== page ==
This Long Island Lavender Farm Just Started to Bloom
Lavender by the Bay is located just outside NYC, and will have guests walking through scented seas of purple flowers.
Get ready to take in deep breaths and soothe your soul. At Lavender by the Bay, a lavender farm located just outside of NYC in Long Island, over 80,000 lavender plants will welcome you to the 17-acre property during the season's bloom.
The farm's website encourages guests to "walk through magical fields of purple" and "take a lavender-scented break." The fields at Lavender by the Bay—which features two farm locations, one in East Marion and one in Calverton—enter peak blooming season during the summer months, which makes for a perfect excuse to leave behind the hustle and bustle of the city. Because of the different variety of lavender the farm grows, like English and French lavender, flowers bloom in different months. The first of three majestic blooming periods is in mid-June, followed by two more in early July and early Fall.
According to Lavender by the Bay's Instagram profile, the English lavender fields at their Calverton location just started to bloom, and visitors should get ready to organize a day trip to the beautiful purple fields.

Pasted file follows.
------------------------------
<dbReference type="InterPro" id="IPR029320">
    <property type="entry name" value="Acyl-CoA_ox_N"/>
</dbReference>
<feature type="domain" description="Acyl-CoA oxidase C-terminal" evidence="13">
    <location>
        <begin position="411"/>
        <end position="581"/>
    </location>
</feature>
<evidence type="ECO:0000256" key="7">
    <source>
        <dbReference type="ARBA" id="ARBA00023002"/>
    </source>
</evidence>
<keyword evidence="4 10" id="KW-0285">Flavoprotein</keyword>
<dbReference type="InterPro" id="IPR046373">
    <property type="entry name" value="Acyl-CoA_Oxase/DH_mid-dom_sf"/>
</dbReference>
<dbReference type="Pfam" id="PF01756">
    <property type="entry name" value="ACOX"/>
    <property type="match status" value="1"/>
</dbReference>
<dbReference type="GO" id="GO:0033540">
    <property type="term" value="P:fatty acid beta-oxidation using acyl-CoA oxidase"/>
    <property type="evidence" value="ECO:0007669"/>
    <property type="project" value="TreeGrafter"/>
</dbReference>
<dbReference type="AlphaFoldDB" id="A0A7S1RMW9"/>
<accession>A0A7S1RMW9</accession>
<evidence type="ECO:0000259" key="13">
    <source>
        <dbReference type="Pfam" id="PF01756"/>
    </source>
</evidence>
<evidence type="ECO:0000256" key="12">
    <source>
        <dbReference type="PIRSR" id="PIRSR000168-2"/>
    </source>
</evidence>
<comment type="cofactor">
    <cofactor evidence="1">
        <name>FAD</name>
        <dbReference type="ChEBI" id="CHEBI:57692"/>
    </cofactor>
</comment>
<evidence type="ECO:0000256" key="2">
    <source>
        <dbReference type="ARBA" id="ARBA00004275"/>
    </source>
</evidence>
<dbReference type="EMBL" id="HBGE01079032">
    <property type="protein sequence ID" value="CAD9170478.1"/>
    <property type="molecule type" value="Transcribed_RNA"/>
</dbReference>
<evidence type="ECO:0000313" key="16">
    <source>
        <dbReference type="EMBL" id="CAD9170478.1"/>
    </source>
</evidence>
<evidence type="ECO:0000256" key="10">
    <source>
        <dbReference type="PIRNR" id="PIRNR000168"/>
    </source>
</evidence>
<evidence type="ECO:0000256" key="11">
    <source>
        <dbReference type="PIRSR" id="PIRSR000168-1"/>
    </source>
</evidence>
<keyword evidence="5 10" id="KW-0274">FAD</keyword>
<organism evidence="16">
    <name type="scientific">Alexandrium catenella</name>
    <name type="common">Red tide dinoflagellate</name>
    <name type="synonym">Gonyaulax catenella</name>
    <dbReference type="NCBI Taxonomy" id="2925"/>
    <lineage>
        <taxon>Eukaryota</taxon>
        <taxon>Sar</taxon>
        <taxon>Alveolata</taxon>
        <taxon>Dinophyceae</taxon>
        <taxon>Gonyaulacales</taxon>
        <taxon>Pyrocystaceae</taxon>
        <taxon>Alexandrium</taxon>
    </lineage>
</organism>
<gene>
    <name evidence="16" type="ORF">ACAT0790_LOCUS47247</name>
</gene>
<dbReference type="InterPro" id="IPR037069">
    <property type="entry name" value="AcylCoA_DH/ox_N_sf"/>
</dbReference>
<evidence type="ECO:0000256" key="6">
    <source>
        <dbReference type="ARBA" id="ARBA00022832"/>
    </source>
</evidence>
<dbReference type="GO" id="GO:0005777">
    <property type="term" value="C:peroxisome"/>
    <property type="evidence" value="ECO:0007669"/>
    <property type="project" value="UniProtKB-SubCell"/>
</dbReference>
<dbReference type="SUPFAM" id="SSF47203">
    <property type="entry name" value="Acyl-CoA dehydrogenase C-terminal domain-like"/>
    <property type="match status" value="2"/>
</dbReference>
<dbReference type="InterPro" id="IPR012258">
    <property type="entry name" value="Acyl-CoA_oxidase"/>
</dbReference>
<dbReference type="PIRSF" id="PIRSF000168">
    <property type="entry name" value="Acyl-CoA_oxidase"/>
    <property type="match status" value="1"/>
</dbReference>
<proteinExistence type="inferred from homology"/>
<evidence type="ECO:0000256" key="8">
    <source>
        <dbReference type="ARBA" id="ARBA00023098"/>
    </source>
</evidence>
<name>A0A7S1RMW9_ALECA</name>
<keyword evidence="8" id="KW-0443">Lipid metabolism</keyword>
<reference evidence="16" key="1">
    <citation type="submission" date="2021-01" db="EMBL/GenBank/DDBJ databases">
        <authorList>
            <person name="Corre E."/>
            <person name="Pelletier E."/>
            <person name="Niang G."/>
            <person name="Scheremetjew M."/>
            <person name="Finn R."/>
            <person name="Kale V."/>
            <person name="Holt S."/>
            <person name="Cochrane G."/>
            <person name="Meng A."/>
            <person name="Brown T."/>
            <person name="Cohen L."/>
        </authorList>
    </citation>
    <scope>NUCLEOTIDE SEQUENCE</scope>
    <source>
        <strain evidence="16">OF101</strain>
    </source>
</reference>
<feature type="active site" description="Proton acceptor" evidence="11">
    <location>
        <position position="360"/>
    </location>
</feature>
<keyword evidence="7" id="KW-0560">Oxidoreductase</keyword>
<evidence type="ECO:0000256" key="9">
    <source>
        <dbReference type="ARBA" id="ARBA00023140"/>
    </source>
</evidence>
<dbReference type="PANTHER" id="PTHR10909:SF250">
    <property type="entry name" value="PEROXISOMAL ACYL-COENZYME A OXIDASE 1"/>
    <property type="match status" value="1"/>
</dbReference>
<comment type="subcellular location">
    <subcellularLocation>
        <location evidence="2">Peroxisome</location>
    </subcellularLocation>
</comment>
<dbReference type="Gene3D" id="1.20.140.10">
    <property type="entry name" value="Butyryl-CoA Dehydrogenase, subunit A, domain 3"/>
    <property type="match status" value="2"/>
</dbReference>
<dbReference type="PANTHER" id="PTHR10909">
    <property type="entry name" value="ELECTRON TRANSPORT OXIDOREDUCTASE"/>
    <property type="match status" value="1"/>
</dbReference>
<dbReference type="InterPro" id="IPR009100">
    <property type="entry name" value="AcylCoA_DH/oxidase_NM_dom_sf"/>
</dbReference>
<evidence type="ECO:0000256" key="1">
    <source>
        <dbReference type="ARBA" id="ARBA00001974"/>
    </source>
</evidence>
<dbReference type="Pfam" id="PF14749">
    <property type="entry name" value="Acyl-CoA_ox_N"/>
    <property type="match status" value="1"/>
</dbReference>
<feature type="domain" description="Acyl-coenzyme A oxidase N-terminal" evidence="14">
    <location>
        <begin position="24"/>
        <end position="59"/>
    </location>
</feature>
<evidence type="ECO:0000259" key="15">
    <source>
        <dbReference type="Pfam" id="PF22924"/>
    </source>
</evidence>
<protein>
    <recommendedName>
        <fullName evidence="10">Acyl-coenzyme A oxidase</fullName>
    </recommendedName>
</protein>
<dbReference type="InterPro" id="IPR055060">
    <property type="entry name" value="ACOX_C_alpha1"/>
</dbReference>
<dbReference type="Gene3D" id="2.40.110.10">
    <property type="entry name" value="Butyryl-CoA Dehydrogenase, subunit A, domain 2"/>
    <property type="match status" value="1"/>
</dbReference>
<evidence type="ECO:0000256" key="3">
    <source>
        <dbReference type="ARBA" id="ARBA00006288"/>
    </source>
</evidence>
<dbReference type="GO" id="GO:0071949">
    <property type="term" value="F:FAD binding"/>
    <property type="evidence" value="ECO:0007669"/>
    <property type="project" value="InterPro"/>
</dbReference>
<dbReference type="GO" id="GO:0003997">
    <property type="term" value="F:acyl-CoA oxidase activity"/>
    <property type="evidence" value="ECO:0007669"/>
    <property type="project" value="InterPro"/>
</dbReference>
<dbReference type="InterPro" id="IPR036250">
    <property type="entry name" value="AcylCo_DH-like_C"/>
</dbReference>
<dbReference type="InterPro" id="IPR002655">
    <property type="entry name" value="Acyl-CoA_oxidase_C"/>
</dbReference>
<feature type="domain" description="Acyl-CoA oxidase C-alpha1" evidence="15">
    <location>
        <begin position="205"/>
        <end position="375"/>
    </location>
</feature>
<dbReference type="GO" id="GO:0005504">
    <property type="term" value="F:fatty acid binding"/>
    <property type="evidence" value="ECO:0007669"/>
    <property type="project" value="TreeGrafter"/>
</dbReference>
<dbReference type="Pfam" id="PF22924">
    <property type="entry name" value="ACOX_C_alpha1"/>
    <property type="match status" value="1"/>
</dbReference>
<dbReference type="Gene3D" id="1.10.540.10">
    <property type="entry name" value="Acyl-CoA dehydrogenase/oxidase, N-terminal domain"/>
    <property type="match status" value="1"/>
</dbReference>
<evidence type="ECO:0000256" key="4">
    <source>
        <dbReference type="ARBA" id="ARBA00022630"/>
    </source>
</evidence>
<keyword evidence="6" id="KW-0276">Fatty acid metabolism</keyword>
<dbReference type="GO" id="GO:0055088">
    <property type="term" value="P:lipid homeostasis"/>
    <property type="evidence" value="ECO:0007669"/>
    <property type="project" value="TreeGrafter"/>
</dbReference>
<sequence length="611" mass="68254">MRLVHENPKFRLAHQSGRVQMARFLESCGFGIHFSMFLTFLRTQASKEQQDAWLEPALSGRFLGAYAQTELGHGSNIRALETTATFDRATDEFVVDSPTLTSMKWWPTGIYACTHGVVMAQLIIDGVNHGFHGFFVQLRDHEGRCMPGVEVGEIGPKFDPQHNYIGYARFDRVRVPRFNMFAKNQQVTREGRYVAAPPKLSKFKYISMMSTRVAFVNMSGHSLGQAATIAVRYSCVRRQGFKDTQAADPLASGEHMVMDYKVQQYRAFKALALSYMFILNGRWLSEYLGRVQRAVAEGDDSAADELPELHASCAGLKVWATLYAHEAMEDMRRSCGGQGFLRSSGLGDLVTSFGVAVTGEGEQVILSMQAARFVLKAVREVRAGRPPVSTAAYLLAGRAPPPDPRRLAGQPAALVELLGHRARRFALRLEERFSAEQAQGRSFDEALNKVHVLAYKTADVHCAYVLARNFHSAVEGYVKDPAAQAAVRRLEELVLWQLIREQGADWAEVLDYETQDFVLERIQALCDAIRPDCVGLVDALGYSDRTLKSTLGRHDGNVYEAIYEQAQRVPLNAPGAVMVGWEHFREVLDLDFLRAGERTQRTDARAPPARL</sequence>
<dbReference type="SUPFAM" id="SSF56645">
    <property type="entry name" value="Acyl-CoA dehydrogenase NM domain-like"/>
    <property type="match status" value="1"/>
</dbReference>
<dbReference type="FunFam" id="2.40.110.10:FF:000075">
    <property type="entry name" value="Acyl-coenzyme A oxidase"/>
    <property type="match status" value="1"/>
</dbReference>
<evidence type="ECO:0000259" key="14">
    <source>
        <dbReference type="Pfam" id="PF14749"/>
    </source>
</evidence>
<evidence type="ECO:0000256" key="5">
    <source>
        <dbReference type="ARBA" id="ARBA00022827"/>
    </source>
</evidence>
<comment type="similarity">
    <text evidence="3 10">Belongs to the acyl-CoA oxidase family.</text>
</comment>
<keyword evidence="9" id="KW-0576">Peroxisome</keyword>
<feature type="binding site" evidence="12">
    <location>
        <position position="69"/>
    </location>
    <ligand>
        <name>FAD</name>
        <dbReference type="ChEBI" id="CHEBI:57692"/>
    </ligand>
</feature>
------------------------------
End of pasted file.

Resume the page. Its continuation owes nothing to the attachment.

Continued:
English lavender is both the first and the last one to bloom in mid-June and early fall. You can marvel at its beauty twice during the summer, and while it is smaller than its French counterpart, it is more colorful. English lavender comes in over 20 varieties, and its color schemes include white, purple, blue, and even pink.
The early fall bloom of English lavender is smaller in size compared to the other ones, but it definitely gives a final opportunity to breathe in the flowers in case you missed the other blooming periods.
According to the farm's team, the best time to visit is in early July, when the freshly scented French lavender is at its height. Rows of purple flowers brighten the farms' fields and offer a spectacular view to visitors. As Lavender by the Bay notes on its website, French lavender tends to grow higher than English lavender, and makes for the classic purple color that characterizes the French region of Provence.
To preserve the beauty of lavender flowers when making dried bunches, workers at the farm cut the French lavender during its peak bloom. Plan your visit accordingly: While the fragrance will remain intact throughout the summer, the later guests visit the premises, the more the French lavender fields will be trimmed and dull in color.
From June and through September, the farm will be open every day from 9 am–5 pm. It also sells all kinds of lavender goods, like dried bunches and sachets and lavender plants.
Tickets, which will grant access to the fields for 1.5 hours, will be available for purchase closer to the blooming season. You can check for updates on the farm’s website and social media channels.
Check out other beautiful photos of the farm and its fields: